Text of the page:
Second, along the same lines but of even greater potential significance is a “Black Swan” occurrence. This is the term used by Nassim Taleb (in his similarly named 2007 book) to define a hard-to-predict, rare event that can have huge consequences if it ever does occur. A general example would be the huge meteorite that wiped out the dinosaurs 65 million years ago, enabling “us” (homo sapiens) to eventually come into being. However, “rare” is a relative word, and in the case of human society something that happens once a century could also be considered a Black Swan. For Israel, there are three such occurrences that would change any evaluation of the country’s future – two would be devastating; the third a highly positive game changer.

First, a massive earthquake. Given that the Syrian-African Rift running down the eastern part of the country (Lake of Galilee; Jordan River Valley; Eilat) suffers one of these every century or so – the last one in 1927 – this isn’t really an “unexpected” event, although no one knows when it will occur. In any case, tens of thousands of buildings could collapse in Israel, including many old structures in the heavily populated, western, Greater Tel Aviv area. This would set back Israel’s economy by a decade or two. Despite seismologists’ warnings, the government has been very slow to address the issue (by mandating strengthening all vulnerable buildings – a hugely expensive task). In short, a disaster in the making.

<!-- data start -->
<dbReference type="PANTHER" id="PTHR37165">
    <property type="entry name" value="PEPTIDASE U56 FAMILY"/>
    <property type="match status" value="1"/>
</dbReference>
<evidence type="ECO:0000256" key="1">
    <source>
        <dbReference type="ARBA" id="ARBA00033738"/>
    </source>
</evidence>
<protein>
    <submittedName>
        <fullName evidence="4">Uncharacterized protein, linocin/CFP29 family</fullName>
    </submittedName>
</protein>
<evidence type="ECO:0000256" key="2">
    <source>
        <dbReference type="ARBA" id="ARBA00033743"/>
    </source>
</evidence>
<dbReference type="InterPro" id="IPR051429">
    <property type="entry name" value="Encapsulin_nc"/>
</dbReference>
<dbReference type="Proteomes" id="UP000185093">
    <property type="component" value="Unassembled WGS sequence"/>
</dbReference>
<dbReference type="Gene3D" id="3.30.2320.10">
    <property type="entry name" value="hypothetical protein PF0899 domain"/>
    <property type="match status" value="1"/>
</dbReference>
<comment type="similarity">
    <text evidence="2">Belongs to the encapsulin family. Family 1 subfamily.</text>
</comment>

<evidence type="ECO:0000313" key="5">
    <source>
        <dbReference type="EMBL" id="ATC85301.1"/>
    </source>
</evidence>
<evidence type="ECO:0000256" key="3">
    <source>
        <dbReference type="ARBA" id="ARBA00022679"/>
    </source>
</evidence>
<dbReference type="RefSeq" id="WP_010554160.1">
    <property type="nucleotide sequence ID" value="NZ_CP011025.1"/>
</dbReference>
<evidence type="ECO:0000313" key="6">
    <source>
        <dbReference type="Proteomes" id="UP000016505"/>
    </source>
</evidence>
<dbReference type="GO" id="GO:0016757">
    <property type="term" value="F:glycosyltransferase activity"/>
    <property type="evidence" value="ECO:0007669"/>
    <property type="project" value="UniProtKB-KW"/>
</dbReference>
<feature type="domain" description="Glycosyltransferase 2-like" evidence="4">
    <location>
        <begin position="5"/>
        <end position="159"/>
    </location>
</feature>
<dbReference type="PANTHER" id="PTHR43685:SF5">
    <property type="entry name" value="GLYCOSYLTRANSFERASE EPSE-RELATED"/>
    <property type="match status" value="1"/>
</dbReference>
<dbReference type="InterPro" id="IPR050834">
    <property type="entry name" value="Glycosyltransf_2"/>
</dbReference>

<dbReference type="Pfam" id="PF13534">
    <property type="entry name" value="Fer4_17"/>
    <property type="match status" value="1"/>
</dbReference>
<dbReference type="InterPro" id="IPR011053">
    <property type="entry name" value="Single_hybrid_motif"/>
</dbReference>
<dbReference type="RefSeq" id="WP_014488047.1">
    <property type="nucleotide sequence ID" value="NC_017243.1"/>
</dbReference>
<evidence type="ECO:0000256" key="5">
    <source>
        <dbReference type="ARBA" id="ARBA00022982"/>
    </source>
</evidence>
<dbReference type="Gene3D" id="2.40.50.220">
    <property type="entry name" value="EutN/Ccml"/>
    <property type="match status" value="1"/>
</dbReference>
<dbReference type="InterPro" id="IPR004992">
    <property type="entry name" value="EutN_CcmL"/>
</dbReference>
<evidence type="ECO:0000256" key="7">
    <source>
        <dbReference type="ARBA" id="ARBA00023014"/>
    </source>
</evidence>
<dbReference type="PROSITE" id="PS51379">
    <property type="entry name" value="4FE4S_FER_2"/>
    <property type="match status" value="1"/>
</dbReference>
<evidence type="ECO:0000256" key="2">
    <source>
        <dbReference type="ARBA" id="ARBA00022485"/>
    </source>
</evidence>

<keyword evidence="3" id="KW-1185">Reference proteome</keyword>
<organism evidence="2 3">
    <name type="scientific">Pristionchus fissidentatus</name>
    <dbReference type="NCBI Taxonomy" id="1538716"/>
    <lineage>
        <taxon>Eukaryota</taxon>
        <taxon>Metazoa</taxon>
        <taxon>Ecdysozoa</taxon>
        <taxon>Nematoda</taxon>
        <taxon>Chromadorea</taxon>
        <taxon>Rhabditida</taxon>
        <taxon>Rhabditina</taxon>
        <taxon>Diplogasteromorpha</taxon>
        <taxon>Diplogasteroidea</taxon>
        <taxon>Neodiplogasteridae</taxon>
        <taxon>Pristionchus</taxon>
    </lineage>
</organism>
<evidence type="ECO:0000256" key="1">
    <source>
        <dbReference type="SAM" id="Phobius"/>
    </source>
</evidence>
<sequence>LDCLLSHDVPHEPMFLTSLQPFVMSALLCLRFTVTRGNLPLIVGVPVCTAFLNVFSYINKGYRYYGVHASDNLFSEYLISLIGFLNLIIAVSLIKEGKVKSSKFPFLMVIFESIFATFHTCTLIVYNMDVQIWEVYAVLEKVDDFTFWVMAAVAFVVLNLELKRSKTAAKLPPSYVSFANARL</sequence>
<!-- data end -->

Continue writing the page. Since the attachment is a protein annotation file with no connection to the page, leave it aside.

Second, a nuclear attack. This is far less probable, if only because any attacking country would suffer a cataclysmic counterattack, thereby reducing the chances of such an initial assault. But we are talking about the highly turbulent Middle East, with several religiously fanatical governments that might see “Armageddon” as a religious prerogative. Moreover, such countries use proxies to attack Israel: if proxy “A” sends a nuclear bomb (that it cannot develop by itself) into Israel from somewhere hundreds of kilometers away from nuclear power “B” – does Israel counterattack “A” or “B”? Such complications can increase the chances of nuclear war. The chances of any of this occurring are slim – but “slim” is not “zero”.